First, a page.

Us, Science, Art, Earth

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Our relationship to the world we live in has changed exponentially and rapidly.  Nature, once bigger than humanity, is now a tool, a resource, an infected organism and a fragmented system. Buy it, sell it, use it. We alter genetic codes, shape the climate, patent genes, change the course of evolution and create artificial life. We wipe out entire species and ecosystems and turn the ramifications into political arguments. Basically, we shit where we eat. The idea of “nature” as a broad, controlling and creative force in the universe seems quaint and secondary. To contemplate nature in this era is to examine its qualities and possibilities: its patterns and symmetry, its randomness, fragility, and interconnectedness, its unavoidability, its potential.

I love science for its endeavor to understand the fundamentals of things. I am a tinkerer and an experimenter, and I approach art in the same mind frame. In the process of creating I am taking things apart and examining, trying to get at their essence, exploring their fundamentals and the relationships of the parts. I believe that there really is a universe in a grain of sand, and the simplest aspects of our existence that we most take for granted are often the most intricate and fascinating.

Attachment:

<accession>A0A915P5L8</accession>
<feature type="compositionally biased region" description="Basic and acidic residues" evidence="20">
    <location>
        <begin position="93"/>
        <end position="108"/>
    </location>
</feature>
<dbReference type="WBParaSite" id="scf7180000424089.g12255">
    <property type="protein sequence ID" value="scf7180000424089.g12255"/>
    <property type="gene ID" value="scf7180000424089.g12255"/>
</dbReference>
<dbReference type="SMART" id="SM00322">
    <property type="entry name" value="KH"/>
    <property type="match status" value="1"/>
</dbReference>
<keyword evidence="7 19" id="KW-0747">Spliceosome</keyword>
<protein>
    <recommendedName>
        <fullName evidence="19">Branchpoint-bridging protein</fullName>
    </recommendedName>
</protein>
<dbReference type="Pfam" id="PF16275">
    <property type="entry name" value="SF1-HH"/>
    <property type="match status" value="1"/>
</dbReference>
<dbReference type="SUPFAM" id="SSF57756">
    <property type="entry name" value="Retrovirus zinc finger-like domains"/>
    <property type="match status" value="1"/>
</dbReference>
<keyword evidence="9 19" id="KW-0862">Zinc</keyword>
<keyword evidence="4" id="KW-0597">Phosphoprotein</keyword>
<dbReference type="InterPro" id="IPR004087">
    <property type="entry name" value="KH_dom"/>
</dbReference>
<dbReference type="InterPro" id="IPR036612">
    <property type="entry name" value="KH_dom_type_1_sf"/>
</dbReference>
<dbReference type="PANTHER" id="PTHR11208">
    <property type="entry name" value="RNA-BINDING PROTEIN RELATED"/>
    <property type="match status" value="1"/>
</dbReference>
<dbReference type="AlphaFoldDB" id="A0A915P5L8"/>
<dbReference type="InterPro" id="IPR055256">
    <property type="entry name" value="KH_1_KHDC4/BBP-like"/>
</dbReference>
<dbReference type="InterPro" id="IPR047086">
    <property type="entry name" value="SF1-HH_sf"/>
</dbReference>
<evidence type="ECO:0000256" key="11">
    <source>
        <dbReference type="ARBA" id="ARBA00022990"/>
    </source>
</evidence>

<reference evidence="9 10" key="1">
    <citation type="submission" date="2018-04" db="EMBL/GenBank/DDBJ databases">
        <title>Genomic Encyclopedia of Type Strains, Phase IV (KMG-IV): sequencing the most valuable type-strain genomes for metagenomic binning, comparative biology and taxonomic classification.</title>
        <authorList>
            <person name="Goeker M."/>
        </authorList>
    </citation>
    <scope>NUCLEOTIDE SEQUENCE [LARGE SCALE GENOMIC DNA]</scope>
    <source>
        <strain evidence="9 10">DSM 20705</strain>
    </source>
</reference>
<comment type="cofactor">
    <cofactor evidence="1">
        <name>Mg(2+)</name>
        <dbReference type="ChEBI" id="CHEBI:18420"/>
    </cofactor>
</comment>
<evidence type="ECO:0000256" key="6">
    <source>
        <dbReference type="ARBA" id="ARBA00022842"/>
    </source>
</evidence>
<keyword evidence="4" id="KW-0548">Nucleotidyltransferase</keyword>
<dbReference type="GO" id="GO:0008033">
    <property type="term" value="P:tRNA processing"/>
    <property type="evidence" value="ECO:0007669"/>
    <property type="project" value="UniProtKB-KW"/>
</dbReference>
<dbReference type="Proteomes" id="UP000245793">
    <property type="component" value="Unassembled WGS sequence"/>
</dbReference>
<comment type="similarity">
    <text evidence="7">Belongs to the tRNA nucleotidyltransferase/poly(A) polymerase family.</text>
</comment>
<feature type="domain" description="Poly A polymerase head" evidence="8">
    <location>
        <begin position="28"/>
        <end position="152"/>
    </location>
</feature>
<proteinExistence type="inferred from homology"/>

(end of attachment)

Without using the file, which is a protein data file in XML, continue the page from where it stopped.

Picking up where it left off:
We are made of the same carbon as the carbon in the natural system. The hydrogen and oxygen molecules in my blood were once part of the rain and the oceans. I am in awe of what we have achieved by learning to manipulate the system to our ends, and I find nature’s methods of adaptation fascinating. I also feel a tension between the elegance of our natural system, millennia in the making, and our shortsightedness in obliterating it. There are few lawmakers who understand how delicate the balancing act of nature is. I don’t think there is a way for an individual to not be part of the problem. Its momentum seems insurmountable. Inevitable. Even if only in ways minutely visible at first, small permutations are caused, the system’s titration point is eventually and unexpectedly reached, and boom – an obvious, large, baffling, ugly truth blocks our ability to ignore. It is becoming more and more frequent and unavoidable.

Biology, though, adapts. It mutates and continues. Something dies; something else that can tolerate the new conditions takes its place. I turn my focus to the smaller elements – something sprouting, growing, encrusting, in essence persevering. Through this series I am groping for understanding, or expression, or I am mourning, or celebrating, or all of those things.

 

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